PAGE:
BIA Appeal Filed Over Wilton Rancheria Notice of Decision, Elk Grove Casino Development Agreement Questions Linger



February 21, 2017 |  

UPDATED February 23 - See below

An appeal regarding the recently announced decision to place the 36-acres purchased on behalf of the Wilton Rancheria into federal trust was filed today.

The appeal was filed with the United States Department of the Interior Office of Hearing and Appeals, Interior Board of Indian Appeals in Washington D.C. The motion was filed by the law firm of Perkins Coi on behalf of the Indian gaming watchdog group Stand Up For California.

Among other things, the appeal is based on the claim that because the parcel is encumbered by a development agreement, the land has been improperly placed into trust. The development agreement encumbrance remains on the parcel even though the Wilton Rancheria claims it is not a deterrent to their proposed $400 million casino resort that is being financed by Las Vegas-based Boyd Gaming.

The filing says "BIA cannot acquire the Elk Grove Site for use by Wilton as a casino because the lands do not qualify for gaming under the 'restored lands' exception and cannot qualify as 'Indian lands' under IGRA (Indian Gaming Regulatory Act) due to the restrictive covenants that run with the land."

The development agreement that remains on the parcel has been at the center of the discussion of the controversial project. The development agreement, which places use restrictions on the entire parcel, remains in effect for the 36-acres purchased from the Howard Hughes Company, as well as the balance of the parcel occupied by the unfinished Outlet Collection at Elk Grove shopping center. 

At their February 8 meeting, the Elk Grove City Council voted to reverse their October 2016 vote that removed the development agreement from the parcel. The City Council reserved their decision following a referendum that qualified for a special election seeking to rescind the October 2016 vote.  
Even though the development agreement remains in effect, the Tribe had a news conference on Tuesday, February 14 on their newly purchased land saying the project was moving full speed ahead. Wilton Rancheria Chairman Raymond "Chuckie" Hitchcock and casino proponents have downplayed the significance of the development agreement.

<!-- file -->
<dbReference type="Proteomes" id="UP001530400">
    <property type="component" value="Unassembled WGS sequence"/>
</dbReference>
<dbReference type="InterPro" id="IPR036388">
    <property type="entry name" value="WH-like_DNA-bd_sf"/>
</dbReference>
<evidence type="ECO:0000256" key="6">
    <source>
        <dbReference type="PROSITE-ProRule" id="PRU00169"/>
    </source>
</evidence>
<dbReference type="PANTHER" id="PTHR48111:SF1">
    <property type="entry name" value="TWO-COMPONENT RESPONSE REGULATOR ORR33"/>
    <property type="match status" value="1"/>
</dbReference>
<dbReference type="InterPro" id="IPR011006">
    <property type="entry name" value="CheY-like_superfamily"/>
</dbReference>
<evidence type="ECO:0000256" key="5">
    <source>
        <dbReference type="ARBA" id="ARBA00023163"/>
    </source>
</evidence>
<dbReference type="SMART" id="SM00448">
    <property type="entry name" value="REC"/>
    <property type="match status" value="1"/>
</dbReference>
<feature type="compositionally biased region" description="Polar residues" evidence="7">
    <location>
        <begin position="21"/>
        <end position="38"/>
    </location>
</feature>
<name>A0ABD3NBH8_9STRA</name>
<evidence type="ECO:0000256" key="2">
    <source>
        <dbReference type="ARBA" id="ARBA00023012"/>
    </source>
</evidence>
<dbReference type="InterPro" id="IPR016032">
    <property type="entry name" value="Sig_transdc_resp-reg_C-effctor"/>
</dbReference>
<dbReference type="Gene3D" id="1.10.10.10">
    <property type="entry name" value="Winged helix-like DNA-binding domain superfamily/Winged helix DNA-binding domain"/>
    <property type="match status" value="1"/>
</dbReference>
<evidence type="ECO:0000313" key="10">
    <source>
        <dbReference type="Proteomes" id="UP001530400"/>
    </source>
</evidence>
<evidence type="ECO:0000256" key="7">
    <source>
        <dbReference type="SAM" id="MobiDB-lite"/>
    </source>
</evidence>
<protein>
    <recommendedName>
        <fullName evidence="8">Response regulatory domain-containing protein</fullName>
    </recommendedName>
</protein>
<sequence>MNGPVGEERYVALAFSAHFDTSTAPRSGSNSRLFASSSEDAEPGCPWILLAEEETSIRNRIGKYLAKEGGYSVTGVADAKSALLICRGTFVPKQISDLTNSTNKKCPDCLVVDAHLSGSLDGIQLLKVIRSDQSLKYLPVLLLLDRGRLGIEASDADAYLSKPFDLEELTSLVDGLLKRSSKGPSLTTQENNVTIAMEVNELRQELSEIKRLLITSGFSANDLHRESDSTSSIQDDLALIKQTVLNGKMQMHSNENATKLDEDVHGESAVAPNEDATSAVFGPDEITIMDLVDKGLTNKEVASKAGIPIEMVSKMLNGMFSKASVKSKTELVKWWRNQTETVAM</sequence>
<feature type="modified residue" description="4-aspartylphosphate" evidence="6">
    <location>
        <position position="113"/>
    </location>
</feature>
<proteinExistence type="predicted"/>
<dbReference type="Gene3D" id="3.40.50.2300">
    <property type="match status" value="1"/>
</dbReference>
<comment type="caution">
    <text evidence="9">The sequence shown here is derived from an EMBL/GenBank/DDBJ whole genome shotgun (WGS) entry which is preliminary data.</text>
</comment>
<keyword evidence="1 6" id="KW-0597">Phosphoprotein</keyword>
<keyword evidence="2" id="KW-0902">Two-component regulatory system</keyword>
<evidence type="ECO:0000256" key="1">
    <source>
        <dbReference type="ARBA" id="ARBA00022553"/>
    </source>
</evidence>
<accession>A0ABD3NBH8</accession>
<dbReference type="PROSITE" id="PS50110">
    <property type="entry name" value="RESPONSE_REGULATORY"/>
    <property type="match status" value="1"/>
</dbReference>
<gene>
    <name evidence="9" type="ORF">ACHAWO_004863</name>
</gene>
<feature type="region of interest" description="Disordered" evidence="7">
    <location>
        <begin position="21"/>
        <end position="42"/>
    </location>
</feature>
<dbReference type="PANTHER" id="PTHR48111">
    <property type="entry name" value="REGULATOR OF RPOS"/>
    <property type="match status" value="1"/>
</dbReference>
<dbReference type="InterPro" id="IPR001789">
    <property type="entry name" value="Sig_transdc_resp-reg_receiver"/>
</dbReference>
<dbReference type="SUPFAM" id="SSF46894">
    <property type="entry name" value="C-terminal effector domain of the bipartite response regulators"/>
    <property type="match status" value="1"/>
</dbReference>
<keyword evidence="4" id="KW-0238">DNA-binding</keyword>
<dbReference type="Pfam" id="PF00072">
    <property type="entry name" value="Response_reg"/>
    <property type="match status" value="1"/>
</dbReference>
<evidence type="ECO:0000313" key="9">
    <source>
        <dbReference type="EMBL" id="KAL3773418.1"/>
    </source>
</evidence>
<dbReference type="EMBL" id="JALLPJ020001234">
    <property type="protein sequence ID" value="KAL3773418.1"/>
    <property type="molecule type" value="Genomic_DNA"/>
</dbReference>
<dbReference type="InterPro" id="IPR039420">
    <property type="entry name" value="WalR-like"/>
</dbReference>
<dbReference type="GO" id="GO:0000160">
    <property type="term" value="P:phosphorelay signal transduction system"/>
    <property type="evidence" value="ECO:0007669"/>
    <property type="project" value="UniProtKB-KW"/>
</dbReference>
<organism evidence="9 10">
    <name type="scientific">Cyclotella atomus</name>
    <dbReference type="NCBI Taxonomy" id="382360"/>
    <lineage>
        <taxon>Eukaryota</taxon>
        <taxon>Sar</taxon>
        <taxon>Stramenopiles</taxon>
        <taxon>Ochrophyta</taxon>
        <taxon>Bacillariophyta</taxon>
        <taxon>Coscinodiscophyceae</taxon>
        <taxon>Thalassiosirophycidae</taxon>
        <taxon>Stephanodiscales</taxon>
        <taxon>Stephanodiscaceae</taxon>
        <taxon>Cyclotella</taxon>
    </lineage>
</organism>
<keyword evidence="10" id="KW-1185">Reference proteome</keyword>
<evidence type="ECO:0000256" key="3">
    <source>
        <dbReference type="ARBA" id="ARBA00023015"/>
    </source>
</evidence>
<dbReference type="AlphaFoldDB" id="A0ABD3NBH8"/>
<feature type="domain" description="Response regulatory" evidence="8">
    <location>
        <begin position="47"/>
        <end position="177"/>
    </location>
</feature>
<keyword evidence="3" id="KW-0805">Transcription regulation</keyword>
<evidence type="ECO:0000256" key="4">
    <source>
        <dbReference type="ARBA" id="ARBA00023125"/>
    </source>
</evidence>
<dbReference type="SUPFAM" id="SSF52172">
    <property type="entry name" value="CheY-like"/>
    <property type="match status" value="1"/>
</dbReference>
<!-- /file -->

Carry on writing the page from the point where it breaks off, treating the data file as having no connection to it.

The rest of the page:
Among other arguments presented in the appeal the plaintiffs noted that when the notice of decision was rendered by Larry Roberts, Principal Deputy Assistant Secretary on the evening of January 19, 2017, he had done so contrary to the Vacancies Reform Act. Roberts was assigned to the position of January 1, and by statute, his authority lapsed on or about August 3, 2016, therefore, his decision is invalid. 

"There is no ambiguity as to the limits on Mr. Roberts authority. The ROD (record of decision) was not the final agency action" the appeal document states.

Along with this, the appeal claims there were numerous administrative mistakes made in the BIA's haste to file the ROD and their rush to place the land into federal trust in the waning hours of the Obama administration. Among those was the decision was not properly notified in the Federal Register or a newspaper of general circulation and placed the land into trust on February 10 before the 30 day appeal time had expired.

"Moreover, BIA violated its regulations, with full knowledge of Citizens' concerns regarding the very action and its effect on Citizens' rights, which are protected by the restrictive covenants running with the Elk Grove Site" the documents says.

Another challenged expressed by the plaintiffs is from the wording of the development agreement itself. The document says "It is inexplicable how the BIA determined that it could acquire title at all, given that Section 10.3 of the development agreement states, 'no assignment shall be effective until the City, by action of the City Council, approves the assignment.'" 

The appeal asserts the federal Environmental Impact Study, which was initially completed for a proposed 282-acre site in the City of Galt's sphere of influence is incomplete for the Elk Grove site. While the BIA held a public scoping meeting, it failed to conduct one in Elk Grove and the EIS did not consider things such as a proposed three-story parking structure.  

"The EIS is deficient for a variety of other reason, including, but not limited to, BIA's failure to provide adequate public notice and opportunity for public comment on the alternative selected,..."

As an example, the ROD, the appeal says, failed to consider public safety posed by the nearby Suburban Propane above- ground storage tanks, which were a target of domestic terrorist in 1999. "The ROD instead relies exclusively on an Environmental Impact Report issued in 2001" the filing notes.  

It is not known as of this posting time when a decision will be issued on the appeal.  

UPDATE - Wilton Rancheria spokesperson Bob Magnuson issued the statement posted below. 

"The Interior Board of Indian Appeals is not even the appropriate forum for these claims. We know there are going to be nuisance lawsuits and that’s all this is. We know that Stand Up for California is being funded by Knighted Ventures, so you have card room interests suing the federal government to stop a project that will bring thousands jobs to Elk Grove and help the 700 members of Wilton Rancheria, which finally, after 58 years of struggle, is no longer a landless tribe. How pathetic is that?"







        






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